Photographs from De long en large Ladakh by Jean Mansion - Édition Findakly. Copyright Lise Mansion
Faculty of Arts of Sorbonne University), will make a presentation during the Roof of the World Evenings on November 21, 2019 at the gallery on the theme :
Religion and royalty in western Nepal between the 12th and 16th centuries. Archaeological approach to the modalities of power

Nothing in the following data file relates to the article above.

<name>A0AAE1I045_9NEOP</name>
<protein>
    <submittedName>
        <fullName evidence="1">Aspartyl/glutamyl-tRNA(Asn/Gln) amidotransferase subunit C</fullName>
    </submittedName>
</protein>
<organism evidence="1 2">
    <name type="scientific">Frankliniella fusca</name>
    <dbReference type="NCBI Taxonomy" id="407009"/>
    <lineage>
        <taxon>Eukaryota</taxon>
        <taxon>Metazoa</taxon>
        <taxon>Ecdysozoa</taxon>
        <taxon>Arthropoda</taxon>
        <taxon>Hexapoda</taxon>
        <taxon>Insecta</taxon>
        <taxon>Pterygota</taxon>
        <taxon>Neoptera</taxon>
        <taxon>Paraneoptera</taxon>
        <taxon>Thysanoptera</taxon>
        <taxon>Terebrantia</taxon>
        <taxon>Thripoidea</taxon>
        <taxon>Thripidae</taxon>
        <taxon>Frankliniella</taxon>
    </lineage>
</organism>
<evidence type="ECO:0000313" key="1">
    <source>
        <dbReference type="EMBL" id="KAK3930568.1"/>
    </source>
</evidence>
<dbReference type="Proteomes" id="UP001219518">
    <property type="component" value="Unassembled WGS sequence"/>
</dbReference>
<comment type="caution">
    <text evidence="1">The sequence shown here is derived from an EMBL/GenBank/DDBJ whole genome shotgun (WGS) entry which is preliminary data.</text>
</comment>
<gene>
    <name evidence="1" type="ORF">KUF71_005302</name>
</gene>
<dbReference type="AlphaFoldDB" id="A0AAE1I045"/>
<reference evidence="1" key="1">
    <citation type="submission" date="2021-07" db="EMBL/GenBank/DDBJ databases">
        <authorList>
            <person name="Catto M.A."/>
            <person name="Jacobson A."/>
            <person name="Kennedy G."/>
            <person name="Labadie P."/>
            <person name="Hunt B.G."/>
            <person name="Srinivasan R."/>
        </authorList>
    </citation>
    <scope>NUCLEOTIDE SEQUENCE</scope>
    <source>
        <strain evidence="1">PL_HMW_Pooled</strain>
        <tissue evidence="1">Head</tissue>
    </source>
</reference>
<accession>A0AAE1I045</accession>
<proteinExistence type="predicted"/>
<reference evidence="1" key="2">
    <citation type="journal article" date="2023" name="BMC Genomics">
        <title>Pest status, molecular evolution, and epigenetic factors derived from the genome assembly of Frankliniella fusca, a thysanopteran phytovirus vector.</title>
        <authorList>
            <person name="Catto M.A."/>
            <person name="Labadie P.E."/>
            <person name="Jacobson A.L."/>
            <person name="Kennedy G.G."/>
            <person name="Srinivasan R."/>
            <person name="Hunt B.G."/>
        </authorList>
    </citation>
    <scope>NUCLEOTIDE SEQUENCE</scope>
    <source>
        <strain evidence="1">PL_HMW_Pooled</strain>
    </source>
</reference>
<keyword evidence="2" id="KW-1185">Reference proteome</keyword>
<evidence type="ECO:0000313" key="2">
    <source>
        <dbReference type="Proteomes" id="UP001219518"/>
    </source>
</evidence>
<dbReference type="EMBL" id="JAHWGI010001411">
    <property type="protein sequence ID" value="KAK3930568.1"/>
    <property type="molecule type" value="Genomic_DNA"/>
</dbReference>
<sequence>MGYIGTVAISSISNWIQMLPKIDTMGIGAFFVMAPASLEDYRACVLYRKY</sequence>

Western Nepal is known to have been the domain of the empire Khaśa Malla between the 12th and 14th centuries. Centralised in the Karnali basin, where the two capital sites, Dullu and Sinja, are located, this empire constituted an important political entity that covered most of the central Himalayas at its height. Entitled The Country at One Hundred and Twenty-Five Thousand Mountains. Archaeological study of the Karnali Basin (Nepal) between the 12th and 16th centuries, my doctoral thesis explores the material evidence of (temporal) power and religion in the imperial period (12th - 16th century) and during the following two centuries, during which a multitude of small kingdoms emerged in Western Nepal. this paper will present some of the observations made in the thesis and show in particular the relationships between the artistic and architectural expressions of religion and temporal power. The question of the identity of the emperors Khaśa Malla will be questioned by observations of artistic productions for which they are identified as sponsors. We will also see that the post-Khaśa Malla dynasties have developed specific architectural methods inspired by Indian models of Uttarakhand. Another theme of the presentation will focus on mediumship, for which new data allow us to sketch an archaeology of this type of practice.